parent’s first few years. Especially if you live in an area where you’re either
inside all winter, due to the cold, or like me, where you are stuck inside all
summer due to excessive heat! (Hello, 120 degrees…)
developing at a rapid rate, and so are their physical skills! Being a former
teacher, I get a ton of questions about activities for toddlers that help with
sensory development. I also love working on fine motor development. All too
often, I will have kiddos in my classroom (ages 4 and 5) that could have
greatly benefited from activities like these at ages 2 or 3. No one is to
blame, as there isn’t a handbook, or guide on how to be a parent or how to help
your child develop… that’s why I am here to share some fun, cheap, simple ideas
that both you and your little one will enjoy.
Three Simple Activities
and also need to work on their pincer grasp (picking up a tiny object with 2 or
3 fingers). Grace was a bit behind with this since she didn’t start eating
solids until nine months old, so I created an easy activity for extra practie.
I put cheerios into an ice cube tray, and held it in place so she could pick
them out one by one! She loves it because she munches and works, and I’m a
happy mama because she is learning.
balls, etc for older kids to work on their fine motor technique, just please
watch them closely!
into a physical activity! Children work on their fine motor skills by “fishing”
for the foam letters in the bowl of flour! You can take this to another level
for older kids by using a giant tub of flour and putting the whole alphabet in
written down in pen on the white piece of paper. Then your child’s task is to
match it to the letter they pull out to the letter on the sheet. Example: your
child pulls an ‘F’ out of the bowl of flour, and you show them where to put it
(on the white piece of paper where it says ‘F’) This activity can be as
difficult or as easy as you like. Obviously, when I play this with Grace, who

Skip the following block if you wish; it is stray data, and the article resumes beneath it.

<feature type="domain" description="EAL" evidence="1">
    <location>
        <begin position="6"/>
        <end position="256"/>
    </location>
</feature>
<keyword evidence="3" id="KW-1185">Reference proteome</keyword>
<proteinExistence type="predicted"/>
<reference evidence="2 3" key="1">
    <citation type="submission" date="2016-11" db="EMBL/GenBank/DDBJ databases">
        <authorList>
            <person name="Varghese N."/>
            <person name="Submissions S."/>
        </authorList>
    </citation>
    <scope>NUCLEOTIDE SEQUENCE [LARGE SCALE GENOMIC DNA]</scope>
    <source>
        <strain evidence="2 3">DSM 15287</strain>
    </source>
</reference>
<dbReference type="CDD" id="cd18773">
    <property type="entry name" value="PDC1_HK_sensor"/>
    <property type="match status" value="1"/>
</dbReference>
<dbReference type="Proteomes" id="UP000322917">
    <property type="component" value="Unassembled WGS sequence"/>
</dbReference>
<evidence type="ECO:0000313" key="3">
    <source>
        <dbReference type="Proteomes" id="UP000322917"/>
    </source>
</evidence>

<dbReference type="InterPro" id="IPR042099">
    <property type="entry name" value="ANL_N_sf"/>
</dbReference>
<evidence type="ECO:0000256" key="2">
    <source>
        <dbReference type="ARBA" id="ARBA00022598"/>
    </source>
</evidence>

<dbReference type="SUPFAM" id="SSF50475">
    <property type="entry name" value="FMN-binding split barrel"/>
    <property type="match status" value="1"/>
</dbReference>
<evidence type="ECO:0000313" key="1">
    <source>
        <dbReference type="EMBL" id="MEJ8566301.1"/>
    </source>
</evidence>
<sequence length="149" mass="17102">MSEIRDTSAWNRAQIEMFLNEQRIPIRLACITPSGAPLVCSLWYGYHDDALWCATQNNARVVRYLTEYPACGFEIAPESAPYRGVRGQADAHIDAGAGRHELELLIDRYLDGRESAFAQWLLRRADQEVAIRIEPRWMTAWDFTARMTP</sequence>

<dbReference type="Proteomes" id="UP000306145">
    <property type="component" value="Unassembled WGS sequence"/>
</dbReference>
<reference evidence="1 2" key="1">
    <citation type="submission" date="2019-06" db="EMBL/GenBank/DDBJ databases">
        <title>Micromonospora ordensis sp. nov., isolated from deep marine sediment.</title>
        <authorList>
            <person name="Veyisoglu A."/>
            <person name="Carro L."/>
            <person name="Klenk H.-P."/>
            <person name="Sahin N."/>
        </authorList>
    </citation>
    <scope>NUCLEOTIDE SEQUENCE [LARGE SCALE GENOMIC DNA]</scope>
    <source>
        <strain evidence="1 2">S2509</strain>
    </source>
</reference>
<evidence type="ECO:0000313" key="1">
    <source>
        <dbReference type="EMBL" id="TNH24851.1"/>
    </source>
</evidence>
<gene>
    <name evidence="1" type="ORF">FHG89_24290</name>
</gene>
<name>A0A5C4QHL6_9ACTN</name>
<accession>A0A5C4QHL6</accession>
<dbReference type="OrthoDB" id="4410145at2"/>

is only 13 months old, there is no letter recognition involved – I guide her
hand to match all of the letters! However, a 2 or 3 year old may be able to
easily point out “F” and say that aloud before placing it on the sheet. For 4
or 5 year olds, you can have them name the letter, and then say what sound the
letter makes (/f/) or even have them think of a word that starts with ‘F’ like
“fox”! The possibilities are endless! I do however, want to encourage you to
have fun with this, and not treat it like a quiz.
will take place naturally, through play! Let them get their hands and face
messy in the flour!
put on some oldies (we preferred the Beach Boys) and start making necklaces
with noodles! All you need is some yarn and uncooked pasta, and you’ve got
yourself a recipe for a masterpiece (pun intended)!
make the yarn go through the noodle, and the finished product is SO cute. Help
them tie the knot at the end and then these turn into great gifts for parents,
siblings, and grandparents. I had a boyfriend in kindergaraten who made me a
noodle necklace out of macaroni, so this will forever be a hilarious activity
A couple of helpful tips (it’s the teacher in me)
something before expecting them to do it. It’s monkey see, monkey do. Every
child learns at a different pace, some need to be shown once, and others will
need to be shown fifteen times. This doesn’t make any child smarter or less
intelligent, it just means we all learn at our own pace, and that is one
hundred percent okay!
care for your child’s safety) engage them in the activities! Let them teach
their siblings how to do the activity and be sure to include the whole family.
Remember, these can be tailored for all ages!